Tutli-Putli nabs two at Cannes
An animated short about a woman’s train journey was the big Canadian winner at Cannes, as the NFB’s Madame Tutli-Putli nabbed both best short film and the Petit Rail d’Or audience award at the close of the 60th edition of the French film festival.
Tutli-Putli marks the film debut of Montreal animators Chris Lavis and Maciek Szczerbowski, who were both on hand to receive the awards.
‘It was absolutely wild… we didn’t expect to win,’ Lavis tells Playback Daily on the phone from the French island of Corsica. ‘When we heard our names, we jumped up as if we had just won the Miss America pageant,’ he says of the first win.
Lavis and Szczerbowski functioned equally as art directors, animators, sculptors and screenwriters on the project. ‘It’s more like a Coen Brothers mold than a [separate] producer-director role,’ Lavis notes.
The short film prize, sponsored by French broadcaster Canal+, comes with a broadcast deal and nearly $9,000 worth of equipment from Panavision Alga Techno for shooting a follow-up film.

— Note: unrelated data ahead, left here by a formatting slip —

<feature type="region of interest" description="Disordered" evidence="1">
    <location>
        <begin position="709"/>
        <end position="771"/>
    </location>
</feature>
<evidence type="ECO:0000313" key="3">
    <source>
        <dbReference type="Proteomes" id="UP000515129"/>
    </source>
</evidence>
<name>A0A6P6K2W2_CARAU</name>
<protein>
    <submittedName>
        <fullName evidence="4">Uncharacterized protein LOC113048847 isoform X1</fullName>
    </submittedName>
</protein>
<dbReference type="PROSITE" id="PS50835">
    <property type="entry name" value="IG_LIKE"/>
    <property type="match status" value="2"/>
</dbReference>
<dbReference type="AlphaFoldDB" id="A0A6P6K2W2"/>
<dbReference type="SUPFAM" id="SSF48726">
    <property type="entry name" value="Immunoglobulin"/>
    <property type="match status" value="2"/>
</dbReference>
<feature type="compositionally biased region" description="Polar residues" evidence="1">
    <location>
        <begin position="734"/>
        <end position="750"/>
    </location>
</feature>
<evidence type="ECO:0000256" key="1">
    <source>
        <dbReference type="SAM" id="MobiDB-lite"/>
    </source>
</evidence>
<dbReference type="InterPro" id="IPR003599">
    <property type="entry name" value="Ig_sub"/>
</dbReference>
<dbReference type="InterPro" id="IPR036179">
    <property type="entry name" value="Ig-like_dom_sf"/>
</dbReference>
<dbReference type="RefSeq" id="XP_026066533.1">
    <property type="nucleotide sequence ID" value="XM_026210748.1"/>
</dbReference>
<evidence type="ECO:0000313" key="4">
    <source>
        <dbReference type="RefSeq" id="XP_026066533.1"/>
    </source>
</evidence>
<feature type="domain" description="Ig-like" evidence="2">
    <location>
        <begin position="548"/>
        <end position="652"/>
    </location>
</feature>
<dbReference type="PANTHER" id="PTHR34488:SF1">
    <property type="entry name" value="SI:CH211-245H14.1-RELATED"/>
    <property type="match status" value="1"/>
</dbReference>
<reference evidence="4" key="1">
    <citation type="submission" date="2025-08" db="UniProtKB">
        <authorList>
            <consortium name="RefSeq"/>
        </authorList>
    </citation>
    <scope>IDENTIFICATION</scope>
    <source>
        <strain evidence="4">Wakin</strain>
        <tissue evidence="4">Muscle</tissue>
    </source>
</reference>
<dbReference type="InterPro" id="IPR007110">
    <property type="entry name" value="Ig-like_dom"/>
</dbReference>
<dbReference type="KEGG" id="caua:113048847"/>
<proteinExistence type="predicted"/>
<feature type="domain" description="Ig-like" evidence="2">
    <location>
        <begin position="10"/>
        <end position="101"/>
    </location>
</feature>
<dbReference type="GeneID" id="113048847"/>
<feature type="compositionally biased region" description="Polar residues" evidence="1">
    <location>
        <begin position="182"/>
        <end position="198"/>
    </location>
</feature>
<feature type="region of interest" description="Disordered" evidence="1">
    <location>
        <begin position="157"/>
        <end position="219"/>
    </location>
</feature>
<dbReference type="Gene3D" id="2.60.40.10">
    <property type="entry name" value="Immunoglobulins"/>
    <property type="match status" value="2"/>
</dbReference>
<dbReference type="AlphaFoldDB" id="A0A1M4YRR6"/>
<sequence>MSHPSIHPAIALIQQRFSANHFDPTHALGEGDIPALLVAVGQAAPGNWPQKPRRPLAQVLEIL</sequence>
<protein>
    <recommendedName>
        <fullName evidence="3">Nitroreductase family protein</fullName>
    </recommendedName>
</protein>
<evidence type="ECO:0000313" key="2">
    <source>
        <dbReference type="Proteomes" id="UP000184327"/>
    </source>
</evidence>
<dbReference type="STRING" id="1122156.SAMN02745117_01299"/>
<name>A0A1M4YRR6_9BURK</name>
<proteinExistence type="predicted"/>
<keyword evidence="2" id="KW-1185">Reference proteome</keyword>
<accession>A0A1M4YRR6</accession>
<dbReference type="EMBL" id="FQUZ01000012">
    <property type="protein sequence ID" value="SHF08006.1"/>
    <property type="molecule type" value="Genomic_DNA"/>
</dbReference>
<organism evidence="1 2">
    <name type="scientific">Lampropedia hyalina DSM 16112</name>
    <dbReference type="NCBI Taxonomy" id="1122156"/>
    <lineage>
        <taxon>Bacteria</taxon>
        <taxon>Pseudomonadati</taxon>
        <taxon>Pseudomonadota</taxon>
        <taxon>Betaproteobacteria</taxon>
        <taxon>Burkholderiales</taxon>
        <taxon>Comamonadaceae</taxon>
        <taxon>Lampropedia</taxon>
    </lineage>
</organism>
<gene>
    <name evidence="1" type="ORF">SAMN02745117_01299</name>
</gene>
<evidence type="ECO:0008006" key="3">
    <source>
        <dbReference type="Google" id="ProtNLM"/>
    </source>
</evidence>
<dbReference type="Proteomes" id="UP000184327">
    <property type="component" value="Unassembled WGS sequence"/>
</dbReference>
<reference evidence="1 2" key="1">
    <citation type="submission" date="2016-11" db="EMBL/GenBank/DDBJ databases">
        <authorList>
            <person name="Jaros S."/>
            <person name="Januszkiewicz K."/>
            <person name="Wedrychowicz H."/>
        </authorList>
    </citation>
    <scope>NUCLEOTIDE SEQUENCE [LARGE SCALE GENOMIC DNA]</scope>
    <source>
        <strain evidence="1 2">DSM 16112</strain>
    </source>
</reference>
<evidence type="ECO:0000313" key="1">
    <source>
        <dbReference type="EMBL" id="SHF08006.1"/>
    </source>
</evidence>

Tutli-Putli is produced by the NFB’s Marcy Page and David Verrall, who both worked on the recent Oscar winners Ryan and The Danish Poet. The film will have its North American premiere in Toronto on June 13 as part of the Worldwide Short Film Festival.
Cannes awarded its top prize, the Palme d’Or, to 4 Months, 3 Weeks and 2 Days, by Romanian director Cristian Mungiu.
Also at Cannes, British filmmaker Mark Conn’s short Withdrawal, starring Martine McCutcheon (Love Actually) as a homeless woman who dreams of life away from the streets, won the NFB short film competition. The contest, in its second year, invites viewers to screen 10 shorts online on YouTube or an NFB website, and then vote for their favorite.
Meanwhile, Denys Arcand’s comedy L’âge des ténèbres (‘Days of Darkness’) closed the festival on Sunday, playing out of competition to mixed reviews.
‘When it’s funny, it’s very funny, when it’s not, it drags,’ writes John Harkness of Toronto’s Now Magazine, while James Christopher of The London Times gives it four stars out of five, calling it a ‘fitting’ closing night film.
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